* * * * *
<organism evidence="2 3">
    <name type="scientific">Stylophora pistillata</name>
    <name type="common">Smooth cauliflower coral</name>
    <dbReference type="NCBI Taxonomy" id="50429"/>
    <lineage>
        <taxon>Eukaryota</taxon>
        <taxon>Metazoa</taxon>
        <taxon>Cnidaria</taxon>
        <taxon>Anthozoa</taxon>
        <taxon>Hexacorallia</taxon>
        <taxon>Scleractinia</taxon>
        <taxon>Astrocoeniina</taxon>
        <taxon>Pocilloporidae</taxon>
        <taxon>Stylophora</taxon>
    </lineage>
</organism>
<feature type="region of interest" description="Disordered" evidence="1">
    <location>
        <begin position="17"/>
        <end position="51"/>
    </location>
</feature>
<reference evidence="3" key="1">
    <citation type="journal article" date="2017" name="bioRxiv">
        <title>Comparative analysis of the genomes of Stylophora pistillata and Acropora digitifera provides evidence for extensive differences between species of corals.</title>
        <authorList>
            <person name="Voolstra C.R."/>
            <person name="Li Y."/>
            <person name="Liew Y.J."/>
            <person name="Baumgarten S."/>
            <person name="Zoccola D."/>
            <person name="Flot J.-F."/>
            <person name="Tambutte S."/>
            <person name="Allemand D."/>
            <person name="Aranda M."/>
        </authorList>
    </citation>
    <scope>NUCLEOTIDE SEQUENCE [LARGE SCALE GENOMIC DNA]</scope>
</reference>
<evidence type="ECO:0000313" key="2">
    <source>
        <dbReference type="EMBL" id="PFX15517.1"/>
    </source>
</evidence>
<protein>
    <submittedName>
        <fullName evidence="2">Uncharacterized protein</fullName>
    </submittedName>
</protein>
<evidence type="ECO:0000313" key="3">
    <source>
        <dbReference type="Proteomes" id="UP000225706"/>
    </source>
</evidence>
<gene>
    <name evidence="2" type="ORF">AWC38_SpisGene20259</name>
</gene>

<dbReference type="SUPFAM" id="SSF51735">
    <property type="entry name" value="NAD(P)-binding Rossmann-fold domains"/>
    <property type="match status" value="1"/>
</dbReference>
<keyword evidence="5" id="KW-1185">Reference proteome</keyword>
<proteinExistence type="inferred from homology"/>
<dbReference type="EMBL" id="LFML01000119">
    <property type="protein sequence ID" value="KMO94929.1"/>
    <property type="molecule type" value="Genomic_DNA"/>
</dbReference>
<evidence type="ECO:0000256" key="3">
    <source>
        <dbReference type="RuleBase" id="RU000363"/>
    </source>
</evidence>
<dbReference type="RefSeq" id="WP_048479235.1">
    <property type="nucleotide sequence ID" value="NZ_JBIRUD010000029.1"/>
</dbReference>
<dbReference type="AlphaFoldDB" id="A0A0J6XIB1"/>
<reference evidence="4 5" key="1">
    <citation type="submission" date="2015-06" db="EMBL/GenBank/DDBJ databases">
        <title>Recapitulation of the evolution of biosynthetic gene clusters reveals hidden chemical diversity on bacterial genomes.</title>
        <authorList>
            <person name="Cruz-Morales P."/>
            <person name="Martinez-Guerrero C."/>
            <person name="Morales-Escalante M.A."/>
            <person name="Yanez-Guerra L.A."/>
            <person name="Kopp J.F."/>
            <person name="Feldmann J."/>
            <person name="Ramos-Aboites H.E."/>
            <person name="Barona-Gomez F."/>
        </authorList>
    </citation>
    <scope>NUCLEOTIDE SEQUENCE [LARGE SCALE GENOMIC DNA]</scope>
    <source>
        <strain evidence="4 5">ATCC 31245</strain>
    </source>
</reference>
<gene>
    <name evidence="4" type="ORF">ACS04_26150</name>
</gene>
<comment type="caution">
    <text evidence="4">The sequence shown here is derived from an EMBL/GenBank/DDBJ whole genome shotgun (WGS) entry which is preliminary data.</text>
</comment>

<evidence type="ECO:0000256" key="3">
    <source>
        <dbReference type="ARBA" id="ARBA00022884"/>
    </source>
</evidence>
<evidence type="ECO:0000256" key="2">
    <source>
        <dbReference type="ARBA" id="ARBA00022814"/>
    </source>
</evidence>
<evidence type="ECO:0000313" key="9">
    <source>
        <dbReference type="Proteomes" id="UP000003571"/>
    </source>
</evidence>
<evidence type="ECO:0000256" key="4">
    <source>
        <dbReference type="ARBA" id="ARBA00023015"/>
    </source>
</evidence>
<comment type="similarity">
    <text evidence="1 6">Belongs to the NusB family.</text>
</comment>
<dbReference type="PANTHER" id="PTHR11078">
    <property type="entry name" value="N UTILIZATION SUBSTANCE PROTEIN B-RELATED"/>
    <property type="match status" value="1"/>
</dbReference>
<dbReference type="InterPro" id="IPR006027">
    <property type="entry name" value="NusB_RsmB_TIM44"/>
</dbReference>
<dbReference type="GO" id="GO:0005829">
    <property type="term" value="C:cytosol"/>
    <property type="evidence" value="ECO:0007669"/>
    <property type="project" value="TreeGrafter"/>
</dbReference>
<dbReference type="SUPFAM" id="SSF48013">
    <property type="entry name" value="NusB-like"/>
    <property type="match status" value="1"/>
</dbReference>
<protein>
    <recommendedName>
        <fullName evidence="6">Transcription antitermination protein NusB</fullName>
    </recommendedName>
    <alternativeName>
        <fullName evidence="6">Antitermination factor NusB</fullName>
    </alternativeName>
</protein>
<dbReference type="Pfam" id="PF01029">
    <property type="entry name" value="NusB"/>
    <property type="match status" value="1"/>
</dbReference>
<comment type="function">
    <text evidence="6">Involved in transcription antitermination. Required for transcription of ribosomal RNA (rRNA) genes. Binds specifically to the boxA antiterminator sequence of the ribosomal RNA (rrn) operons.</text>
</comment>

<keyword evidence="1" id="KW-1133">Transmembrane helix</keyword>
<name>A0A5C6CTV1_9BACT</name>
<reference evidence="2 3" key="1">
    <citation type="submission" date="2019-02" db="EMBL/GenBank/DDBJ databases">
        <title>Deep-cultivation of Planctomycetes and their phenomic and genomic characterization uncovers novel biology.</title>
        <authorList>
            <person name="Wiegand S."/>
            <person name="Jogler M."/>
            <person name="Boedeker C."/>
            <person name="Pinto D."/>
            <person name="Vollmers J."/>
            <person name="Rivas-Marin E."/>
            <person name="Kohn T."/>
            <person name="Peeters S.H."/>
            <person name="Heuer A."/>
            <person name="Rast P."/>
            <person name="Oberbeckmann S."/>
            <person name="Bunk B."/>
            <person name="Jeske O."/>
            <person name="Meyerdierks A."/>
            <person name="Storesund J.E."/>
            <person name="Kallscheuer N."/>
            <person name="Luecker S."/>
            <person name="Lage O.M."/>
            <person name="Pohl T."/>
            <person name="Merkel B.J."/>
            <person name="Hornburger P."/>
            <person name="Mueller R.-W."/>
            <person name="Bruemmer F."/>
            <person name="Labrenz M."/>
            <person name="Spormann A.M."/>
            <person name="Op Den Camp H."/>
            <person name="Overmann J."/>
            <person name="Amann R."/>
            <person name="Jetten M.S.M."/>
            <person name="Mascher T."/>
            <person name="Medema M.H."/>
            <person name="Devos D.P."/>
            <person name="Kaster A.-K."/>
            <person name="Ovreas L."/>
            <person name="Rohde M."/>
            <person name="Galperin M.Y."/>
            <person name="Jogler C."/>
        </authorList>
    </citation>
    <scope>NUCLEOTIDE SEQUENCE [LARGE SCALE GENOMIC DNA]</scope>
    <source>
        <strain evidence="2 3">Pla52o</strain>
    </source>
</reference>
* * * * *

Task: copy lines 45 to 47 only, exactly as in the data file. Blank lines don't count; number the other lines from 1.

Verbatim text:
<protein>
    <submittedName>
        <fullName evidence="2">Uncharacterized protein</fullName>